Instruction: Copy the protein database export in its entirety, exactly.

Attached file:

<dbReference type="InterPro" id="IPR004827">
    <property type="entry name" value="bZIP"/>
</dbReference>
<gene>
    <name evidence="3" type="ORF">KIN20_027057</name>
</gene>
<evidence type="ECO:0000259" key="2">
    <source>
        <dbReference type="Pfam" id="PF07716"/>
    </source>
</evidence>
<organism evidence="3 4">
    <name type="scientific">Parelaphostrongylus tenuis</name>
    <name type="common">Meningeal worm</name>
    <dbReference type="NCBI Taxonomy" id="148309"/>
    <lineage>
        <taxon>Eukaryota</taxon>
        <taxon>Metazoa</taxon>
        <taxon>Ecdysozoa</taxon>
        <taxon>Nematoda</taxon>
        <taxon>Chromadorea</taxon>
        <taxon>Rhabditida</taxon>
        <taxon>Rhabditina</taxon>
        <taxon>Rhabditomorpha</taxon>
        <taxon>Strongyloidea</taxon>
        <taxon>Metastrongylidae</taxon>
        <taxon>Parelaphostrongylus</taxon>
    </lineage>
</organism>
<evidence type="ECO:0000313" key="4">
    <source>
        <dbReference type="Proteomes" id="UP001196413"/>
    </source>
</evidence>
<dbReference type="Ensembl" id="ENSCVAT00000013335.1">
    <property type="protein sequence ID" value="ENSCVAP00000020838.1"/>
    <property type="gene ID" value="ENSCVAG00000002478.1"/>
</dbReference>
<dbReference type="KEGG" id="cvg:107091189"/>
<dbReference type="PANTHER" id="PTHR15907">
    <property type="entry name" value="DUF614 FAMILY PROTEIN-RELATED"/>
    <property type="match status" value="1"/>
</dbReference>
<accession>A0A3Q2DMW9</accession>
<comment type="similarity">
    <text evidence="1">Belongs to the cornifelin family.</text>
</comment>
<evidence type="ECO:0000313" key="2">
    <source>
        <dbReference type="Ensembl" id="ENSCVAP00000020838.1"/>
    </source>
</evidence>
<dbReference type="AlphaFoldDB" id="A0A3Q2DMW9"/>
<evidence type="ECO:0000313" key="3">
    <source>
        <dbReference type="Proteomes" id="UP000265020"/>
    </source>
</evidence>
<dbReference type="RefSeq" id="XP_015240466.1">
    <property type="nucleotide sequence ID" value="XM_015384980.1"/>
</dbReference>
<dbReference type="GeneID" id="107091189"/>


<dbReference type="InterPro" id="IPR004827">
    <property type="entry name" value="bZIP"/>
</dbReference>
<gene>
    <name evidence="3" type="ORF">KIN20_027057</name>
</gene>
<evidence type="ECO:0000259" key="2">
    <source>
        <dbReference type="Pfam" id="PF07716"/>
    </source>
</evidence>
<organism evidence="3 4">
    <name type="scientific">Parelaphostrongylus tenuis</name>
    <name type="common">Meningeal worm</name>
    <dbReference type="NCBI Taxonomy" id="148309"/>
    <lineage>
        <taxon>Eukaryota</taxon>
        <taxon>Metazoa</taxon>
        <taxon>Ecdysozoa</taxon>
        <taxon>Nematoda</taxon>
        <taxon>Chromadorea</taxon>
        <taxon>Rhabditida</taxon>
        <taxon>Rhabditina</taxon>
        <taxon>Rhabditomorpha</taxon>
        <taxon>Strongyloidea</taxon>
        <taxon>Metastrongylidae</taxon>
        <taxon>Parelaphostrongylus</taxon>
    </lineage>
</organism>
<evidence type="ECO:0000313" key="4">
    <source>
        <dbReference type="Proteomes" id="UP001196413"/>
    </source>
</evidence>
<dbReference type="Ensembl" id="ENSCVAT00000013335.1">
    <property type="protein sequence ID" value="ENSCVAP00000020838.1"/>
    <property type="gene ID" value="ENSCVAG00000002478.1"/>
</dbReference>
<dbReference type="KEGG" id="cvg:107091189"/>
<dbReference type="PANTHER" id="PTHR15907">
    <property type="entry name" value="DUF614 FAMILY PROTEIN-RELATED"/>
    <property type="match status" value="1"/>
</dbReference>
<accession>A0A3Q2DMW9</accession>
<comment type="similarity">
    <text evidence="1">Belongs to the cornifelin family.</text>
</comment>
<evidence type="ECO:0000313" key="2">
    <source>
        <dbReference type="Ensembl" id="ENSCVAP00000020838.1"/>
    </source>
</evidence>
<dbReference type="AlphaFoldDB" id="A0A3Q2DMW9"/>
<evidence type="ECO:0000313" key="3">
    <source>
        <dbReference type="Proteomes" id="UP000265020"/>
    </source>
</evidence>
<dbReference type="RefSeq" id="XP_015240466.1">
    <property type="nucleotide sequence ID" value="XM_015384980.1"/>
</dbReference>
<dbReference type="GeneID" id="107091189"/>